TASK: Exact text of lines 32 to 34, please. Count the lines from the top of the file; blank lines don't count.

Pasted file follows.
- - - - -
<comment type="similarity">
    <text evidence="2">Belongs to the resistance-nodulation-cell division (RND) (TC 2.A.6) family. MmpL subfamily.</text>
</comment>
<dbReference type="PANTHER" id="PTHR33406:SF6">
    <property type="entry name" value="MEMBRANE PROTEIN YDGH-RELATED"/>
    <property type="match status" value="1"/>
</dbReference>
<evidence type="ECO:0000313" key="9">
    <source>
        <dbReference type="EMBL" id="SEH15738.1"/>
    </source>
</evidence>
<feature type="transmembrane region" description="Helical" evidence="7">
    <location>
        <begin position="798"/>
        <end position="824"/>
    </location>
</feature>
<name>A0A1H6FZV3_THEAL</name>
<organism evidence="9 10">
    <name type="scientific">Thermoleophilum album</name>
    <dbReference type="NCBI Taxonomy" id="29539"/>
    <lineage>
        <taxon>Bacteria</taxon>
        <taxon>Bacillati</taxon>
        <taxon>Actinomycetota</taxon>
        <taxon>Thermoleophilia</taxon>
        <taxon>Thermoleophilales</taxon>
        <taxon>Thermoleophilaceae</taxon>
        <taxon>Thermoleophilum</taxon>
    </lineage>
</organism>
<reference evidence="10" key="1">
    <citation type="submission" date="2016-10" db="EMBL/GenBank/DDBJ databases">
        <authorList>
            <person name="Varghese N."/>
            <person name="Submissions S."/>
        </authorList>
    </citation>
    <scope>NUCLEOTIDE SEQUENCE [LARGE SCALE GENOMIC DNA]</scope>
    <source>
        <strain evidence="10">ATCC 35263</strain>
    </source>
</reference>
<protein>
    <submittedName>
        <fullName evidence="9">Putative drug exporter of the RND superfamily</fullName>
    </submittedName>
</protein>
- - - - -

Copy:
</organism>
<reference evidence="10" key="1">
    <citation type="submission" date="2016-10" db="EMBL/GenBank/DDBJ databases">